Monday, 23 July 2018

Comparative occurrence of diabetes in canine, feline, and few wild animals and their association with pancreatic diseases and ketoacidosis with therapeutic approach.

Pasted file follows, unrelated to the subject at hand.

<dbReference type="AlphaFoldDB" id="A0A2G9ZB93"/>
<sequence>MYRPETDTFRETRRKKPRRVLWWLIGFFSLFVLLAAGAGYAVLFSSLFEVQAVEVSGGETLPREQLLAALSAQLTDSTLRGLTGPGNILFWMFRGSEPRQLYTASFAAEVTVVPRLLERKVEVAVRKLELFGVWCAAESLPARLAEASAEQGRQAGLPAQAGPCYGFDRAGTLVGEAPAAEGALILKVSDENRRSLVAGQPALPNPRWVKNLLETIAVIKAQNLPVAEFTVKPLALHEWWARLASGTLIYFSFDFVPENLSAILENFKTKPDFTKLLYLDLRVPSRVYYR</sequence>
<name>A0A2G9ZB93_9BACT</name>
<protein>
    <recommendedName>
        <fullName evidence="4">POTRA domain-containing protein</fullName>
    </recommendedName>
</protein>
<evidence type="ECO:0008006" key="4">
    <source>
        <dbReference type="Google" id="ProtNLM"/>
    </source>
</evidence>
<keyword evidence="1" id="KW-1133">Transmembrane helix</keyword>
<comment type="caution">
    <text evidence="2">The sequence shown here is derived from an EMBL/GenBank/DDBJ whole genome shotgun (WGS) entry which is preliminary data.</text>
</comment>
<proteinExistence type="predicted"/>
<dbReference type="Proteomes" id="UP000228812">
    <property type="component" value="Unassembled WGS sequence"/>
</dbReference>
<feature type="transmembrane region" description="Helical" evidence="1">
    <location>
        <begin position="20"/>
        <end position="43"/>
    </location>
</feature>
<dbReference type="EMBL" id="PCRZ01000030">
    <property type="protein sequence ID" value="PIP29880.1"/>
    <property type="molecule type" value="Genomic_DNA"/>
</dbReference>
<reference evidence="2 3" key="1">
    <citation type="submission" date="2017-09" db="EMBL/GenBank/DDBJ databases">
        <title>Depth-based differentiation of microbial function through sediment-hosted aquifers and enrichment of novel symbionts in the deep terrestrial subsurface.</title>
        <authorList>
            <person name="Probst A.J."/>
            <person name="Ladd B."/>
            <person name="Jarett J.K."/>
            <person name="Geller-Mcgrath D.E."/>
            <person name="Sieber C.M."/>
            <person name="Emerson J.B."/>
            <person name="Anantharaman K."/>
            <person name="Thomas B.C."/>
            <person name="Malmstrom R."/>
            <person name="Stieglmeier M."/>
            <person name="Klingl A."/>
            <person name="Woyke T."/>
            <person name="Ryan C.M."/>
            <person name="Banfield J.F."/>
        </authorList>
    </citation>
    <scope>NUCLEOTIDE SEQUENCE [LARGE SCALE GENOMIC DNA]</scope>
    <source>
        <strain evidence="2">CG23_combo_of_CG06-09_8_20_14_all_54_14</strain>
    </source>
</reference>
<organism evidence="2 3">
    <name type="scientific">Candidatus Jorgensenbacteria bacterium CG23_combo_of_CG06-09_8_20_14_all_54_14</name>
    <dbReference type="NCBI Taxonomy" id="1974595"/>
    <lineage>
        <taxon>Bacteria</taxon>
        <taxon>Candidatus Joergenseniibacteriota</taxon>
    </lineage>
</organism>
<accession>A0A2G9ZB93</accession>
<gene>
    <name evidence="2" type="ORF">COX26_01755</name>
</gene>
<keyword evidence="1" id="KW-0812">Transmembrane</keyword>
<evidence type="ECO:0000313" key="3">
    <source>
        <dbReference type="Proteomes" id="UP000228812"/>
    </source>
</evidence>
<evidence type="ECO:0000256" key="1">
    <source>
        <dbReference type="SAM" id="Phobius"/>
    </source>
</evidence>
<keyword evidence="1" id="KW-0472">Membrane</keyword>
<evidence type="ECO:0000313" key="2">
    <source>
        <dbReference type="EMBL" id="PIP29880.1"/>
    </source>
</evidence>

Vet World. 2018 Apr;11(4):410-422. doi: 10.14202/vetworld.2018.410-422. Epub 2018 Apr 5. Niaz K1,2, Maqbool F1,2, Khan F1,2, Hassan FI1,2, Momtaz S1,2, Abdollahi M1,2,3. Author information 1 Department of Toxicology and Pharmacology, International Campus, Tehran University of Medical Sciences, Tehran, Iran. 2 The Institute of Pharmaceutical Sciences, Tehran University of Medical Sciences, Tehran, Iran. 3 Department of Toxicology and Pharmacology, Faculty of Pharmacy, Tehran University of Medical Sciences, Tehran, Iran. Abstract Diabetes mellitus (DM) is a chronic metabolic disorder in which blood glucose level raises that can result in severe complications. However, the incidence increased mostly by obesity, pregnancy, persistent corpus luteum, and diestrus phase in humans and animals. This review has focused on addressing the possible understanding and pathogenesis of spontaneous DM in canine, feline, and few wild animals. Furthermore, pancreatic associated disorders, diabetic ketoacidosis, hormonal and drug interaction with diabetes, and herbal remedies associated with DM are elucidated. Bibliographic search for the present review was done using PubMed, Scopus, and Google Scholar for articles on concurrent DM in small and wild animals. Persistent corpus luteal and pseudopregnancy in female dogs generate gestational DM (GDM). GDM can also be caused by extensive use of drugs/hormones such as glucocorticosteroids. Although many similarities are present between diabetic cats and diabetic humans which present islet amyloidosis, there was a progressive loss of β- and α-cells and the normal number of δ-cells. The most prominent similarity is the occurrence of islet amyloidosis in all cases of diabetic cat and over 90% of human non-insulin dependent DM Type-2. Acute pancreatic necrosis (APN) occurs due to predisposing factors such as insulin antagonism, insulin resistance, alteration in glucose tolerance, obesity, hyperadrenocorticism, and persistent usage of glucocorticoids, as these play a vital role in the progression of APN. To manage such conditions, it is important to deal with the etiological agent, risk factors, diagnosis of diabetes, and hormonal and drug interaction along with its termination with suitable therapy (herbal) protocols. It should be noted that the protocols used for the diagnosis and treatment of human DM are not appropriate for animals. Further investigations regarding diabetic conditions of pets and wild animals are required, which will benefit the health status of all animals health worldwide. KEYWORDS: amyloidosis; diabetes mellitus; gestational diabetes mellitus; hypercortisolism; necrosis; pancreatitis PMID: 29805204 PMCID: PMC5960778 DOI: 10.14202/vetworld.2018.410-422 Free PMC Article